Years ago, when Devil (a.k.a. that not-good horror movie where everyone in the theater laughed when they saw “from the mind of M. Night Shyamalan” during the trailer) came out, Vulture consulted with an “elevator expert” about how accurate a film named after Satan himself is. The verdict: “If you’ve got… the devil inside the elevator, press the call button.” The more you know!
I thought about that article while reading what a self-described “clinical psychologist” had to say about the Game of Thrones season six finale, specifically as it relates to Cersei. The episode ends with the Mad Queen on the Iron Throne, having killed the competition (Margaery Tyrell, the High Sparrow, Kevan Lannister) in a wildfire explosion for the ages. It’s everything Cersei has always wanted, but it came at a massive cost. Her children are dead, her brother-lover is incredulous, and the only ones at her side — both literally and figuratively — are creepy Qyburn and the zombie Mountain.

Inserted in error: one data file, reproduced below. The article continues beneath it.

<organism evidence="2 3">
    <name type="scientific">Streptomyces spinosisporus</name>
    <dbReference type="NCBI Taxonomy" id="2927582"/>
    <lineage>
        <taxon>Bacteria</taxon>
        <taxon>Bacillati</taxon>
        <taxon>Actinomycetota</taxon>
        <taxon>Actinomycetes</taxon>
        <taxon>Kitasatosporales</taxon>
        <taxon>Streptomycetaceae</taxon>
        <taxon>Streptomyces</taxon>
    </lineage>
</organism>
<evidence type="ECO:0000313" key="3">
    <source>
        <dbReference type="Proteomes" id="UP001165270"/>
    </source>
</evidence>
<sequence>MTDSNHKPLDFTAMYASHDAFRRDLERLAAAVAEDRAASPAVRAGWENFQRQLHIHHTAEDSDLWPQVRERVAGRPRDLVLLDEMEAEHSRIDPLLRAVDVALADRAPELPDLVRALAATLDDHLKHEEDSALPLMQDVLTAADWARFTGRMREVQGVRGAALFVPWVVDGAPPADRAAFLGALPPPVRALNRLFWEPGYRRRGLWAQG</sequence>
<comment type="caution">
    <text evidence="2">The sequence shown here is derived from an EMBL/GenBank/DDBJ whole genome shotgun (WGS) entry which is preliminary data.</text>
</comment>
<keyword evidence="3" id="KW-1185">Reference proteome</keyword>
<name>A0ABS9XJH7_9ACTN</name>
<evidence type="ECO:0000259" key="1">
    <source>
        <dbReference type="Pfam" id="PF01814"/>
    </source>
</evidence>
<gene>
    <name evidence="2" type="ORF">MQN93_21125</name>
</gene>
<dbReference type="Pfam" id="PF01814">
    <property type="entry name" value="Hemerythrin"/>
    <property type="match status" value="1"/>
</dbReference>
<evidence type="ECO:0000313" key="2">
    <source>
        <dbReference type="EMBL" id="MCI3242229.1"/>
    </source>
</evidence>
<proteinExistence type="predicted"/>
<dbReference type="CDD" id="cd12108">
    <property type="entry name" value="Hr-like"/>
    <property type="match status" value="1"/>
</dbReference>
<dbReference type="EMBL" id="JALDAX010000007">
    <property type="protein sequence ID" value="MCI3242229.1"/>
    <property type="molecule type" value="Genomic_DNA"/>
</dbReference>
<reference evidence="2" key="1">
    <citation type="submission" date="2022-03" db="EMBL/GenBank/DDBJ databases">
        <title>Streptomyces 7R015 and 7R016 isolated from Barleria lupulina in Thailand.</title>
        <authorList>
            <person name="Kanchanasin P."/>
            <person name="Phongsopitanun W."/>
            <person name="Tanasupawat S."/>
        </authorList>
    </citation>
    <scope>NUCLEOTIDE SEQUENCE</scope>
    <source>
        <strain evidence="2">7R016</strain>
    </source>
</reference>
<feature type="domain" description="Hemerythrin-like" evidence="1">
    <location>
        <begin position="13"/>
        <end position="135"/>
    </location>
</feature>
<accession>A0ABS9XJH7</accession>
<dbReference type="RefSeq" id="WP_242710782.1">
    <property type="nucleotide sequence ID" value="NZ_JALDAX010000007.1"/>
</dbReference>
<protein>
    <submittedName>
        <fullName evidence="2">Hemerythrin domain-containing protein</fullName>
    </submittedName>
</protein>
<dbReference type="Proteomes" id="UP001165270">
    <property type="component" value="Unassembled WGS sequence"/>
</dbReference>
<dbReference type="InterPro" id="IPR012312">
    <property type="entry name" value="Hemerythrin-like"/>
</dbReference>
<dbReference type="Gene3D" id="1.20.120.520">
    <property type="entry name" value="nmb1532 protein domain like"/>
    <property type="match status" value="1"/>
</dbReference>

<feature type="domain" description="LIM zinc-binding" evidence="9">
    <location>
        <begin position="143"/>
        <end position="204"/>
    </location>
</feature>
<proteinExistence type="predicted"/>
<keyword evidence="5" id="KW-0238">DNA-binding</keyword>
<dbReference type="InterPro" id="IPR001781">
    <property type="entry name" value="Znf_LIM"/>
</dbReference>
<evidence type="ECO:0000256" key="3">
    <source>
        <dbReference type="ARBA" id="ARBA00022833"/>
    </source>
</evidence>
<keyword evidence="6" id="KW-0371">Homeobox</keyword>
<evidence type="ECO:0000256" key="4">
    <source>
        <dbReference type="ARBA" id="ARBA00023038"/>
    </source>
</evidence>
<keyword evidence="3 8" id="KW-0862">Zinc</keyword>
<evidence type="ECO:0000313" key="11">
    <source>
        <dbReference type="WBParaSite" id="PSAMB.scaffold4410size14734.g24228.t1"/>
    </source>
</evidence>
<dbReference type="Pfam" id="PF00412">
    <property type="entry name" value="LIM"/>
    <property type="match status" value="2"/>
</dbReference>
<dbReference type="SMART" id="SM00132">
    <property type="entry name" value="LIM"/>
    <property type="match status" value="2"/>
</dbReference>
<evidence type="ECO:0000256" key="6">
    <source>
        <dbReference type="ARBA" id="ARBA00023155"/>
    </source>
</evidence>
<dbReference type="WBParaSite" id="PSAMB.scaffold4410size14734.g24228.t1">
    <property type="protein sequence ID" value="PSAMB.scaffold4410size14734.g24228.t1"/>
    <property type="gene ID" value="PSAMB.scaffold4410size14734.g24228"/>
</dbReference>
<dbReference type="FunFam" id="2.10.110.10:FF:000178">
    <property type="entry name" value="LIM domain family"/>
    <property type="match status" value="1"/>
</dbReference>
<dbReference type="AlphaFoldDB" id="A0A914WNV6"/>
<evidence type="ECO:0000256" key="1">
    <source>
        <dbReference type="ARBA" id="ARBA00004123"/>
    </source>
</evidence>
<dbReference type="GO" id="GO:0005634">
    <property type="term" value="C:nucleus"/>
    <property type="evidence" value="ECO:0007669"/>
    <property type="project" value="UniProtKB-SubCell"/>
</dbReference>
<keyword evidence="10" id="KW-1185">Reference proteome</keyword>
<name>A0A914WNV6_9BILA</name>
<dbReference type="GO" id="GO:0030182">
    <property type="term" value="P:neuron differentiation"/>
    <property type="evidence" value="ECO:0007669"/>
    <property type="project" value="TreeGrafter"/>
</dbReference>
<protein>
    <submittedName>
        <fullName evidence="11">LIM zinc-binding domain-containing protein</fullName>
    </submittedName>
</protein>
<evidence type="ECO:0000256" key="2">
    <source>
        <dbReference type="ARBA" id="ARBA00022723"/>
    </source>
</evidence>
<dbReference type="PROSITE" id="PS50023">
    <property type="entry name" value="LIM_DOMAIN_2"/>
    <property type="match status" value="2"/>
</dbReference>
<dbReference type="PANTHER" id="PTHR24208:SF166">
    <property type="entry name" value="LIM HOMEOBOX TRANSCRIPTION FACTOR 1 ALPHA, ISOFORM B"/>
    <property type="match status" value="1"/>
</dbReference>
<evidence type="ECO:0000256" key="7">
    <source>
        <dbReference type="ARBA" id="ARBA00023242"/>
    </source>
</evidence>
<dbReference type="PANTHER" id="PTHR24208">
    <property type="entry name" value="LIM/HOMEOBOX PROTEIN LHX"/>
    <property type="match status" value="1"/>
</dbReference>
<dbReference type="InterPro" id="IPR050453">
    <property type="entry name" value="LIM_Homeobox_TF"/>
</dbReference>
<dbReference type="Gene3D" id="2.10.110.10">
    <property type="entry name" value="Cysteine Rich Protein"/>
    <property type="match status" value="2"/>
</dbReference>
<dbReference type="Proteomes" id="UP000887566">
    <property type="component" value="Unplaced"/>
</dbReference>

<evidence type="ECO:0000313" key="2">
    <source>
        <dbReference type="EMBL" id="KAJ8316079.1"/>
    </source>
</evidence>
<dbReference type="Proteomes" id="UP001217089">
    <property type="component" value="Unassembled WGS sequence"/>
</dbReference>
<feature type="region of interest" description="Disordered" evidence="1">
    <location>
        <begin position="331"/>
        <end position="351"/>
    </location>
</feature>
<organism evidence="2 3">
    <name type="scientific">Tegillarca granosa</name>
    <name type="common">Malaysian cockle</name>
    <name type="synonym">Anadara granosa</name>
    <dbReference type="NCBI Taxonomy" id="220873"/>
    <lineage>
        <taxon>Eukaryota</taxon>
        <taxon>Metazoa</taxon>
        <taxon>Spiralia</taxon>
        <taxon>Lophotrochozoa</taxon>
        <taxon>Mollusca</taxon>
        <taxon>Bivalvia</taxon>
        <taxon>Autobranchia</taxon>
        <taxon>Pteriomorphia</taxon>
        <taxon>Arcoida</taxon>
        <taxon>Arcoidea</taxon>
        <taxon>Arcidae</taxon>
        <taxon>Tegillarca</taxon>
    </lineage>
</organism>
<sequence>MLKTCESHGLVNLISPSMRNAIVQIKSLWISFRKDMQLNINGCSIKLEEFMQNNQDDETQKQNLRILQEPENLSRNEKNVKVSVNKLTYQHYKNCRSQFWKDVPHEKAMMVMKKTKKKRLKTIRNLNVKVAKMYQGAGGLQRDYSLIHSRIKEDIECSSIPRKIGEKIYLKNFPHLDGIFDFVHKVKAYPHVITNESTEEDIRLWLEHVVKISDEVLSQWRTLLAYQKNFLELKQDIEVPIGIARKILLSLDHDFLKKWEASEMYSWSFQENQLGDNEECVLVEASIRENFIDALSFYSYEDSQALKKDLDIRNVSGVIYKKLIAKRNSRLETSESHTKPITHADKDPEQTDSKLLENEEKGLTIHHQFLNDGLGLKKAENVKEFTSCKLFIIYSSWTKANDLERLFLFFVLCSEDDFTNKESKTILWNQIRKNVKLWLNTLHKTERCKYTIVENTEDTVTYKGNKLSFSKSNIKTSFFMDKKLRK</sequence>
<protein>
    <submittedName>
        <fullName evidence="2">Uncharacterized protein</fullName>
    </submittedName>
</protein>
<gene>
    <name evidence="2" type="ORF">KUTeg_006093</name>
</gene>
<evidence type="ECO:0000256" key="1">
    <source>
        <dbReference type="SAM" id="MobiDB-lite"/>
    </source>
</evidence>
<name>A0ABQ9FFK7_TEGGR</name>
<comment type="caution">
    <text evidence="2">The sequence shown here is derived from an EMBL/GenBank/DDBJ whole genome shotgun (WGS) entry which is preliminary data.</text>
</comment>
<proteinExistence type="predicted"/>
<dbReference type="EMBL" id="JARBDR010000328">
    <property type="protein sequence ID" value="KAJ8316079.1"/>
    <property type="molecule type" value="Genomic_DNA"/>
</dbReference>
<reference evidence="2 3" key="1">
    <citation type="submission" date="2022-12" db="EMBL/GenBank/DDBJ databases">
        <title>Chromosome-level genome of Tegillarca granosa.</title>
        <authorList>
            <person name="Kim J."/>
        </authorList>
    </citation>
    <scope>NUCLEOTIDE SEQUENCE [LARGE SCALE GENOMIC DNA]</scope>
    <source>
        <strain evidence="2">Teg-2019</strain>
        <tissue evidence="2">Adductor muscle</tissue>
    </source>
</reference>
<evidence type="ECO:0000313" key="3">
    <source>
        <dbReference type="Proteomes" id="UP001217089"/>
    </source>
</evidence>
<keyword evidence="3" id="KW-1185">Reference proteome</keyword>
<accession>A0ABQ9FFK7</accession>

“Cersei is a classic narcissist,” the psychologist/Reddit user Rain12913 writes. “As such, she lacks the ability to truly empathize with others. Despite this obvious reality, people seem to be falling into the trap of thinking that Cersei really does genuinely love her brother and her (late) children. While she certainly says that she does quite a bit, and while her behavior may seem to suggest that she does, it is highly unlikely that such a narcissistic character is capable of true love.” But Cersei’s love of her children is her one redeeming quality — well, that, and her cheekbones. How does Rain12913 explain that?